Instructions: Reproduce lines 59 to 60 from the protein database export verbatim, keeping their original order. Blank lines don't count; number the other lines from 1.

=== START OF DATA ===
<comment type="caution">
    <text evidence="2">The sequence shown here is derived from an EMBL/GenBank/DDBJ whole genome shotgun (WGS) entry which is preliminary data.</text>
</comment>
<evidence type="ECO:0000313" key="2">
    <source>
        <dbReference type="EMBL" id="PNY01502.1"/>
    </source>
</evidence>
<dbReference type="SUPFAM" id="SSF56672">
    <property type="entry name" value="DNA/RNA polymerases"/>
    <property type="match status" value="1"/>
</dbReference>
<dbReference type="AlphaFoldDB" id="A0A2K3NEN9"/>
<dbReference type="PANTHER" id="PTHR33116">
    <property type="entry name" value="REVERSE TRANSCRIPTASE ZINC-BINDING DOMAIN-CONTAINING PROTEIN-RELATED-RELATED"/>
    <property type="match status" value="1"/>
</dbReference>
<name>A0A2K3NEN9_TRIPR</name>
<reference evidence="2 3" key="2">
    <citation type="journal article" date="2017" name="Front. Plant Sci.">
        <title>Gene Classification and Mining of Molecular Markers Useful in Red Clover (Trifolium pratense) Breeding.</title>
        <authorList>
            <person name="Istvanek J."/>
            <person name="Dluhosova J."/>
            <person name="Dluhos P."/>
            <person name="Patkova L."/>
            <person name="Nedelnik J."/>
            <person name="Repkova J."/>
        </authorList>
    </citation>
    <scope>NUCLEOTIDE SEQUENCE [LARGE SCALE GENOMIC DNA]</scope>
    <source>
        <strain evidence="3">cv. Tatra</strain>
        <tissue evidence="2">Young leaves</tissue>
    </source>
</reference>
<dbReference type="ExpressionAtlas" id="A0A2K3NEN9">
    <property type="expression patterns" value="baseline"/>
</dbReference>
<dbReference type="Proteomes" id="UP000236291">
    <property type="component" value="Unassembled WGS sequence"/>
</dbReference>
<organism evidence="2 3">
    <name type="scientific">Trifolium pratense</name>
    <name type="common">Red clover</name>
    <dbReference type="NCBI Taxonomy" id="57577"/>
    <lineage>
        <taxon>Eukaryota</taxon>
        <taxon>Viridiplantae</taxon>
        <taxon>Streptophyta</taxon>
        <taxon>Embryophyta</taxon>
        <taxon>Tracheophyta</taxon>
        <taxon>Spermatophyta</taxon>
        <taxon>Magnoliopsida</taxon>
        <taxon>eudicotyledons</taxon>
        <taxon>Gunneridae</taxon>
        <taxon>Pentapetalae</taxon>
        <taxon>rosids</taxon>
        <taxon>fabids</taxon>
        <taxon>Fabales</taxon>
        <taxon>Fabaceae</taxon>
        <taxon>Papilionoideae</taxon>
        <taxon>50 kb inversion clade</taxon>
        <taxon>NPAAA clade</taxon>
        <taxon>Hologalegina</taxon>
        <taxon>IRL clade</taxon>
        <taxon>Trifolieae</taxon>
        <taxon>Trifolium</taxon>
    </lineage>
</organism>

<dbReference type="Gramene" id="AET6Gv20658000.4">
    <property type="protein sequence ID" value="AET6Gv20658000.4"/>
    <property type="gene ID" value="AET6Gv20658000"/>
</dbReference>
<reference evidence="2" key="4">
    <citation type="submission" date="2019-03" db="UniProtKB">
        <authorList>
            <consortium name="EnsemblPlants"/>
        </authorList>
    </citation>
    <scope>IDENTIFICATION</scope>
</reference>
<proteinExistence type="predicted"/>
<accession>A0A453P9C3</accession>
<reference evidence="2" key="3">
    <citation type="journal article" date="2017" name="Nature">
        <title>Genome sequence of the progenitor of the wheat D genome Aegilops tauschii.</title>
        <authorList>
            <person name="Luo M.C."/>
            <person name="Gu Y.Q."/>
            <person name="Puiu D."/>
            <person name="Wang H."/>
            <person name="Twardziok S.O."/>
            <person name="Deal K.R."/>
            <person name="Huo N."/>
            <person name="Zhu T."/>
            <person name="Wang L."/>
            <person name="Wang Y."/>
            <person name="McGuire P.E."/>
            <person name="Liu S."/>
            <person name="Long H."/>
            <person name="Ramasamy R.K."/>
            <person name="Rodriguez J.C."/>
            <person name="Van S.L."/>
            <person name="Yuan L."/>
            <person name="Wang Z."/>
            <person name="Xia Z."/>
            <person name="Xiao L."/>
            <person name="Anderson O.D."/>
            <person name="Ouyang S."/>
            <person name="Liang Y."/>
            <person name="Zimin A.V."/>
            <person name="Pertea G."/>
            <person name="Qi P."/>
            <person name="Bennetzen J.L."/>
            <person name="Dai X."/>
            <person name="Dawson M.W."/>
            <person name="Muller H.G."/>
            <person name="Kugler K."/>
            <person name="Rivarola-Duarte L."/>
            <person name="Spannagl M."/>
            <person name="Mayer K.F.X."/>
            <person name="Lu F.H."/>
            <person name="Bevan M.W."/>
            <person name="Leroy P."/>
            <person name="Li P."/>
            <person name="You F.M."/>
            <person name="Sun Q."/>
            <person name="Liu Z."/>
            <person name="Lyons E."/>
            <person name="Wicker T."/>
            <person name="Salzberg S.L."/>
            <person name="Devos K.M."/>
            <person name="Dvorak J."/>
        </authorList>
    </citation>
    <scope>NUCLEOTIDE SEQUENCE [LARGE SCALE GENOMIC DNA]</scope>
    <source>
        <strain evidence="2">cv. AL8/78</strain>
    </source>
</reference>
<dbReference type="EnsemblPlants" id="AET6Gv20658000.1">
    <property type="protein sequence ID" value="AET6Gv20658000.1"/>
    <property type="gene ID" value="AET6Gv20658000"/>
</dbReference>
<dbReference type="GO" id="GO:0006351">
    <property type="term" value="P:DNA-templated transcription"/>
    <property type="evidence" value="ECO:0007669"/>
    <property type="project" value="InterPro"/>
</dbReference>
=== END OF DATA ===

        <taxon>fabids</taxon>
        <taxon>Fabales</taxon>